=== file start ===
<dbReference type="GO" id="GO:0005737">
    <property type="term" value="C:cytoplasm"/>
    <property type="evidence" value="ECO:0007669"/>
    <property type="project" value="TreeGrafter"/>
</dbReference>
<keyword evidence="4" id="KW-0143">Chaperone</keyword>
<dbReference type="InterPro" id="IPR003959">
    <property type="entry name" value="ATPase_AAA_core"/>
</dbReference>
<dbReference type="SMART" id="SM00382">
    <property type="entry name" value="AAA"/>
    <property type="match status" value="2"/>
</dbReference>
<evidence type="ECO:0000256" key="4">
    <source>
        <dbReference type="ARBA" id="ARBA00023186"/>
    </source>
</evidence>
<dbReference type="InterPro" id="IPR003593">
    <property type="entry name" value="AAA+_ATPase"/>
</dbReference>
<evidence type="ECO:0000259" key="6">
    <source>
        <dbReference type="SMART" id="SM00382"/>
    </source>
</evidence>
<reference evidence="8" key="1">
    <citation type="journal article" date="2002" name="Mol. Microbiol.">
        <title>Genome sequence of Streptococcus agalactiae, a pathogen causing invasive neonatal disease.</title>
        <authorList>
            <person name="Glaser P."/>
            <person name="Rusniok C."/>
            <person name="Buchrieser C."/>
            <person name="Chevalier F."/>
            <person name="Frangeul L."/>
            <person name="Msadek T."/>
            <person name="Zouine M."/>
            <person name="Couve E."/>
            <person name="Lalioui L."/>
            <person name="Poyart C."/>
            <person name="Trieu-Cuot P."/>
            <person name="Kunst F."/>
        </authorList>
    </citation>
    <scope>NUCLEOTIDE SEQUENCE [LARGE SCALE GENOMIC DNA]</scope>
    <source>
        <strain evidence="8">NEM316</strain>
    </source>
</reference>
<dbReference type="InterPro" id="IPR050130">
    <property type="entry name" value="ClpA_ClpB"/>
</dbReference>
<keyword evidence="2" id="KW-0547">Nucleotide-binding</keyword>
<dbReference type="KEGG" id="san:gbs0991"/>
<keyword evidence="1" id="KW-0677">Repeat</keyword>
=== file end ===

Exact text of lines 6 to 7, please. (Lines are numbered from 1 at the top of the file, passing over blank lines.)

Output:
<keyword evidence="4" id="KW-0143">Chaperone</keyword>
<dbReference type="InterPro" id="IPR003959">